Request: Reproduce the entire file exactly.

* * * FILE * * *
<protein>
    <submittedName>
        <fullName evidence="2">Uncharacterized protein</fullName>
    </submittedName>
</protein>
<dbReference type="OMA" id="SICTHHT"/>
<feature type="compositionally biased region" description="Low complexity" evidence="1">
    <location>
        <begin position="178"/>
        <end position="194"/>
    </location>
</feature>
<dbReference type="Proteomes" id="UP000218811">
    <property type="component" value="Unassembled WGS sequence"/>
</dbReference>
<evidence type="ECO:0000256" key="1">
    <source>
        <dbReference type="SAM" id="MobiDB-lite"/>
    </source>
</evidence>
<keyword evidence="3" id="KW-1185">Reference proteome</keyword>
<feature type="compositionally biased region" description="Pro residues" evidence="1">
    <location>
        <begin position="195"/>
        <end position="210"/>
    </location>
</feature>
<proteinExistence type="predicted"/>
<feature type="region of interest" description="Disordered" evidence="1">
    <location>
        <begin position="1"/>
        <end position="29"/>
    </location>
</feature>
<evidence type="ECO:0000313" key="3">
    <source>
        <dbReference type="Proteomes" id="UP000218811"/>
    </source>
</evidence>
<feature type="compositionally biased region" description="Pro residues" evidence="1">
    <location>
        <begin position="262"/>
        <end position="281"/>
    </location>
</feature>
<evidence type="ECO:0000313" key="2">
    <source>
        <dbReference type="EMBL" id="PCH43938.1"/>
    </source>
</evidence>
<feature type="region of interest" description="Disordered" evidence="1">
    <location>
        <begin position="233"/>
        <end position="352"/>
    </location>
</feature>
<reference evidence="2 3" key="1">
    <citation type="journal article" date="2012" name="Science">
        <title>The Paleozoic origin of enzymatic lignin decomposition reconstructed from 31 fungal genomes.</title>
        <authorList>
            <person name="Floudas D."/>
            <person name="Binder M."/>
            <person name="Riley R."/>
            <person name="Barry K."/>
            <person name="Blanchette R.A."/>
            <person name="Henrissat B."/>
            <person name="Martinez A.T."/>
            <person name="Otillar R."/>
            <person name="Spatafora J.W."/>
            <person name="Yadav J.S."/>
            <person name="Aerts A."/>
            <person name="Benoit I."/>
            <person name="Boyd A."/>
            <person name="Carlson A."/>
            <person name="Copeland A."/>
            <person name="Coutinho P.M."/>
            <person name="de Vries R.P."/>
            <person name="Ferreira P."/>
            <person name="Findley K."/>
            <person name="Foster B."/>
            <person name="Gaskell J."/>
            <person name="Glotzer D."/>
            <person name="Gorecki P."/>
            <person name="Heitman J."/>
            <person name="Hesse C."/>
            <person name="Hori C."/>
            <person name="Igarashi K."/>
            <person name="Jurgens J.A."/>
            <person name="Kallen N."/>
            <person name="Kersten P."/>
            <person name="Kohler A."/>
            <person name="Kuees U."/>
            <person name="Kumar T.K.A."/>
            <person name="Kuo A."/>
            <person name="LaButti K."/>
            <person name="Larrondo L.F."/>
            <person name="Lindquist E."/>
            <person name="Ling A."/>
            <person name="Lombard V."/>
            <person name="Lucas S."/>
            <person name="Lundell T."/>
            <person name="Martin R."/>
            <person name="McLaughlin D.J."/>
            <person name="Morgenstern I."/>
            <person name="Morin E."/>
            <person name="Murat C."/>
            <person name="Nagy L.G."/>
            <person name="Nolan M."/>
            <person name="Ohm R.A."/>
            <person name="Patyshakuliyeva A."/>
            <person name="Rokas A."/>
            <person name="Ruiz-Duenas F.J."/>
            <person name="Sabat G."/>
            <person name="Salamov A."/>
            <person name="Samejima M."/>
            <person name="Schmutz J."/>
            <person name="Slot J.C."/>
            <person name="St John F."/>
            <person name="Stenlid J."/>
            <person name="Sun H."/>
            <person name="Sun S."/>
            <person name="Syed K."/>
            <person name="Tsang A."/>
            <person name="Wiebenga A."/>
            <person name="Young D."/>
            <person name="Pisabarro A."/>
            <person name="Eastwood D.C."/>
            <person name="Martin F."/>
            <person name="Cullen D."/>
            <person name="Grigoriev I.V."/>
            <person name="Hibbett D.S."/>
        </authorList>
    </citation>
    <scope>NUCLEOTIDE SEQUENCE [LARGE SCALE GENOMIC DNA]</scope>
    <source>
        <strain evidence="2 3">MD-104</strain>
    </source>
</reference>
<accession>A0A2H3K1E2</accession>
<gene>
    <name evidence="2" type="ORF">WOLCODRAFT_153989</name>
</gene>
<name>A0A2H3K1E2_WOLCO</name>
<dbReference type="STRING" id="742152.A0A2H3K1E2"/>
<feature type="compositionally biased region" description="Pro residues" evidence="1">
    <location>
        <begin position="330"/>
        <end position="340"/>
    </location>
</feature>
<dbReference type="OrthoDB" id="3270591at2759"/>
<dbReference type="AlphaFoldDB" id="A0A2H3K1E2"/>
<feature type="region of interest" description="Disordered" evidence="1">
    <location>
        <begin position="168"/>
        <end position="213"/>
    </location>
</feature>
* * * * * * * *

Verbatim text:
<protein>
    <submittedName>
        <fullName evidence="2">Uncharacterized protein</fullName>
    </submittedName>
</protein>
<dbReference type="OMA" id="SICTHHT"/>
<feature type="compositionally biased region" description="Low complexity" evidence="1">
    <location>
        <begin position="178"/>
        <end position="194"/>
    </location>
</feature>
<dbReference type="Proteomes" id="UP000218811">
    <property type="component" value="Unassembled WGS sequence"/>
</dbReference>
<evidence type="ECO:0000256" key="1">
    <source>
        <dbReference type="SAM" id="MobiDB-lite"/>
    </source>
</evidence>
<keyword evidence="3" id="KW-1185">Reference proteome</keyword>
<feature type="compositionally biased region" description="Pro residues" evidence="1">
    <location>
        <begin position="195"/>
        <end position="210"/>
    </location>
</feature>
<proteinExistence type="predicted"/>
<feature type="region of interest" description="Disordered" evidence="1">
    <location>
        <begin position="1"/>
        <end position="29"/>
    </location>
</feature>
<evidence type="ECO:0000313" key="3">
    <source>
        <dbReference type="Proteomes" id="UP000218811"/>
    </source>
</evidence>
<feature type="compositionally biased region" description="Pro residues" evidence="1">
    <location>
        <begin position="262"/>
        <end position="281"/>
    </location>
</feature>
<evidence type="ECO:0000313" key="2">
    <source>
        <dbReference type="EMBL" id="PCH43938.1"/>
    </source>
</evidence>
<feature type="region of interest" description="Disordered" evidence="1">
    <location>
        <begin position="233"/>
        <end position="352"/>
    </location>
</feature>
<reference evidence="2 3" key="1">
    <citation type="journal article" date="2012" name="Science">
        <title>The Paleozoic origin of enzymatic lignin decomposition reconstructed from 31 fungal genomes.</title>
        <authorList>
            <person name="Floudas D."/>
            <person name="Binder M."/>
            <person name="Riley R."/>
            <person name="Barry K."/>
            <person name="Blanchette R.A."/>
            <person name="Henrissat B."/>
            <person name="Martinez A.T."/>
            <person name="Otillar R."/>
            <person name="Spatafora J.W."/>
            <person name="Yadav J.S."/>
            <person name="Aerts A."/>
            <person name="Benoit I."/>
            <person name="Boyd A."/>
            <person name="Carlson A."/>
            <person name="Copeland A."/>
            <person name="Coutinho P.M."/>
            <person name="de Vries R.P."/>
            <person name="Ferreira P."/>
            <person name="Findley K."/>
            <person name="Foster B."/>
            <person name="Gaskell J."/>
            <person name="Glotzer D."/>
            <person name="Gorecki P."/>
            <person name="Heitman J."/>
            <person name="Hesse C."/>
            <person name="Hori C."/>
            <person name="Igarashi K."/>
            <person name="Jurgens J.A."/>
            <person name="Kallen N."/>
            <person name="Kersten P."/>
            <person name="Kohler A."/>
            <person name="Kuees U."/>
            <person name="Kumar T.K.A."/>
            <person name="Kuo A."/>
            <person name="LaButti K."/>
            <person name="Larrondo L.F."/>
            <person name="Lindquist E."/>
            <person name="Ling A."/>
            <person name="Lombard V."/>
            <person name="Lucas S."/>
            <person name="Lundell T."/>
            <person name="Martin R."/>
            <person name="McLaughlin D.J."/>
            <person name="Morgenstern I."/>
            <person name="Morin E."/>
            <person name="Murat C."/>
            <person name="Nagy L.G."/>
            <person name="Nolan M."/>
            <person name="Ohm R.A."/>
            <person name="Patyshakuliyeva A."/>
            <person name="Rokas A."/>
            <person name="Ruiz-Duenas F.J."/>
            <person name="Sabat G."/>
            <person name="Salamov A."/>
            <person name="Samejima M."/>
            <person name="Schmutz J."/>
            <person name="Slot J.C."/>
            <person name="St John F."/>
            <person name="Stenlid J."/>
            <person name="Sun H."/>
            <person name="Sun S."/>
            <person name="Syed K."/>
            <person name="Tsang A."/>
            <person name="Wiebenga A."/>
            <person name="Young D."/>
            <person name="Pisabarro A."/>
            <person name="Eastwood D.C."/>
            <person name="Martin F."/>
            <person name="Cullen D."/>
            <person name="Grigoriev I.V."/>
            <person name="Hibbett D.S."/>
        </authorList>
    </citation>
    <scope>NUCLEOTIDE SEQUENCE [LARGE SCALE GENOMIC DNA]</scope>
    <source>
        <strain evidence="2 3">MD-104</strain>
    </source>
</reference>
<accession>A0A2H3K1E2</accession>
<gene>
    <name evidence="2" type="ORF">WOLCODRAFT_153989</name>
</gene>
<name>A0A2H3K1E2_WOLCO</name>
<dbReference type="STRING" id="742152.A0A2H3K1E2"/>
<feature type="compositionally biased region" description="Pro residues" evidence="1">
    <location>
        <begin position="330"/>
        <end position="340"/>
    </location>
</feature>
<dbReference type="OrthoDB" id="3270591at2759"/>
<dbReference type="AlphaFoldDB" id="A0A2H3K1E2"/>
<feature type="region of interest" description="Disordered" evidence="1">
    <location>
        <begin position="168"/>
        <end position="213"/>
    </location>
</feature>